Who believes that no one ever looks the other way when abuse occurs?

We are told that various public figures, such as Edward Heath, could not have committed any of the crimes as they were surrounded with security. The police or security forces were present so such behaviour could not occur. If the police were not there; then secretaries, assistants, and chauffeurs were always present or nearby. Their presence would have made it impossible or at least extremely difficult for such acts to occur without anyone noticing. If they had noticed, then they would have reported it, leaked it to the press, or spoken about it.

If they had seen it would they have reported it?

On the surface, the defence sounds robust, plausible, and believable. If the principals had committed these acts, then others might have known. We are confronted by four possible options.

  • They reported the abuse but no one did anything.
  • They looked the other way and never spoke of it.
  • They were complicit in the abuse.
  • They saw nothing.

If they were not complicit, then they would have had to have looked the other way. If they looked the other way, knowingly that is they were not duped, then they lacked integrity. The argument is that if you look the other way you are corrupt by the sin of omission or wilful blindness. You are looking the other way to avoid having to render judgement. The argument to support this is that if person were to see such behaviour, they would have reported it.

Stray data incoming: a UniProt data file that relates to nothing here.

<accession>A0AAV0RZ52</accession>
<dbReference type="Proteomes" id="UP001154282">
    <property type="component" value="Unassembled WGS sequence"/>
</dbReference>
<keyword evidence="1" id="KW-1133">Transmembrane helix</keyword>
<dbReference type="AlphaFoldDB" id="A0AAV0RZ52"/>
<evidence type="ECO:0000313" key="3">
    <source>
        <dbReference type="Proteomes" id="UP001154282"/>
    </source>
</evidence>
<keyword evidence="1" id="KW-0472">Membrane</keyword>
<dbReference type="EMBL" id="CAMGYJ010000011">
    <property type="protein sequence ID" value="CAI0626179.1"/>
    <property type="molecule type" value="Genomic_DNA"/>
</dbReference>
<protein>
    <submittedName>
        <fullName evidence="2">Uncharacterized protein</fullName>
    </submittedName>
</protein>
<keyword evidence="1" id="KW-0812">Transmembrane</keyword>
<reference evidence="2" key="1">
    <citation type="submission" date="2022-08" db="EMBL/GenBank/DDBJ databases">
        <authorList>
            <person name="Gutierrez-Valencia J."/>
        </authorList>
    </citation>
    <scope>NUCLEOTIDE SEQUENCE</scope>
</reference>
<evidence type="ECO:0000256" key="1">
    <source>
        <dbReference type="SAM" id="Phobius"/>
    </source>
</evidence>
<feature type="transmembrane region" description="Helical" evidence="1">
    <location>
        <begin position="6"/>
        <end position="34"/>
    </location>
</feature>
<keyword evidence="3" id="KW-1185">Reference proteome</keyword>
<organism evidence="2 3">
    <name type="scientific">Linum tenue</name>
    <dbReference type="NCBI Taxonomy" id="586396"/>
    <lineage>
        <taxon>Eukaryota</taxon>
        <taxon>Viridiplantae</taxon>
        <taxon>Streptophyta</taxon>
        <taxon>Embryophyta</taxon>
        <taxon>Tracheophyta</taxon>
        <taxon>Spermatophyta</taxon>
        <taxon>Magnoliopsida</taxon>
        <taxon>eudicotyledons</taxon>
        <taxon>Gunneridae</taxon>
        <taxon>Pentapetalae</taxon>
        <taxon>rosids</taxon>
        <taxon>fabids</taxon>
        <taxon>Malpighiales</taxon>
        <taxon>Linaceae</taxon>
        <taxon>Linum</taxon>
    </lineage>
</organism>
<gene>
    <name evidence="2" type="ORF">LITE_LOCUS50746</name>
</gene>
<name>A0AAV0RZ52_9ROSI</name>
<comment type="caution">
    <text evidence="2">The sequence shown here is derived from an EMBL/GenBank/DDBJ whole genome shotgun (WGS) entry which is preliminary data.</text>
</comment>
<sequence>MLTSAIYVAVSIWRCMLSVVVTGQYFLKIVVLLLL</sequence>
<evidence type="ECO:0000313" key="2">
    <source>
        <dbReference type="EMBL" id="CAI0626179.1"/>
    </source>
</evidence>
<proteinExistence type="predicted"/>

The powerful have private lives that are well protected by law or threats.

We know that public officials often have private lives that appear to escape scrutiny. We also know that security officers and personal employees will display a loyalty to their employer or patron at the law’s expense. We know that John F Kennedy had extramarital affairs despite having Secret Service protection. In the UK, we know that security forces intervened to thwart the potential exposure of Cyril Smith. The security services also seemed unable or unwilling to confront powerful people over allegations of child sexual behaviour. We know that Lord Armstrong justified his failure to confront Leon Brittan over the allegations of child sexual abuse as it would be “bad for the government”.[1] He put the party loyalty before the safety of a child. Thus, it seems strange to insist that people who depended on Heath for their livelihood would risk everything just to raise a concern that would not be investigated. We know from the BBC report on Savile that there was a culture of fear. One can only imagine the level of fear that politically powerful figures, ones connected to the political establishment, could generate.